What if you could use a marker to detect your chance for death by cardiovascular disease and as a measure of your overall immune health? 


Now you can based on a study just published in July 2021 by researchers at the Buck Institute of Aging. 


Typical measures involve c-reactive protein, but this is just an acute phase reactant protein generally indicative of infections and autoimmune disease, but not immune system competence. 


The marker CXCL9 has a distinct 7-year prognostic value in predicting immunological function with cardiovascular disease associated mortality risk.[1] 


In the study over 1,000 individuals were monitored over 10+ years for measures of cardiovascular health including arterial stiffness, cardiac hypertrophy, remodeling of the heart, and more. 



"While many diseases of aging have been linked to the immunological system, immune metrics capable of identifying the most at-risk individuals are lacking. From the blood immunome of 1,001 individuals aged 8–96 years, we developed a deep-learning method based on patterns of systemic age-related inflammation. The resulting inflammatory clock of aging (iAge) tracked with multimorbidity, immunosenescence, frailty and cardiovascular aging, and is also associated with exceptional longevity in centenarians. The strongest contributor to iAge was the chemokine CXCL9, which was involved in cardiac aging, adverse cardiac remodeling and poor vascular function."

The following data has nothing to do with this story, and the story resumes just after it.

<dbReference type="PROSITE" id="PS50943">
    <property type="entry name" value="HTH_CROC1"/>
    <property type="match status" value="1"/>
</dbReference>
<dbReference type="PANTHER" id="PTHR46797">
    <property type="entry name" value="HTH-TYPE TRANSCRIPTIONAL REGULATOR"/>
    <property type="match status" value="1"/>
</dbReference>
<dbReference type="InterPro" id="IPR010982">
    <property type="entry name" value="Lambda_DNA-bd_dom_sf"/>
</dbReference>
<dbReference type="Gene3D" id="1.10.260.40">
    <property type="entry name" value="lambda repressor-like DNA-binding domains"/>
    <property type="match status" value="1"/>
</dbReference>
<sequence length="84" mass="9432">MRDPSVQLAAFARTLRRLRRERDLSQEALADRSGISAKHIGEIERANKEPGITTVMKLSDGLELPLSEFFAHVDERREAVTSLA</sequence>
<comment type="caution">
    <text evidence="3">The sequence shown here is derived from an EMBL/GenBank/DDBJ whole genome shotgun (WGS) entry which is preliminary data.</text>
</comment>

One exceptionally healthy individual in Italy that is 105y of age has CXCL9 levels of a 25y old.[2] 


If you are interested and have a cooperative physician that works with you, we can get this test done towards finding your baseline and then working to decrease your CXCL9 levels after interventions. 


It may change your life and those around you for the better and longer. 




[1] Sayed N, Huang Y, Nguyen K, Krejciova-Rajaniemi Z, Grawe AP, Gao T, et al. An inflammatory aging clock (iAge) based on deep learning tracks multimorbidity, immunosenescence, frailty and cardiovascular aging. Nat Aging 2021;1:598–615. https://doi.org/10.1038/s43587-021-00082-y.



[2] “Clock” created to predict immunological health and chronic diseases of aging: Research highlights the critical role of the immune system in the aging process. ScienceDaily n.d. https://www.sciencedaily.com/releases/2021/07/210712122159.htm (accessed August 7, 2021).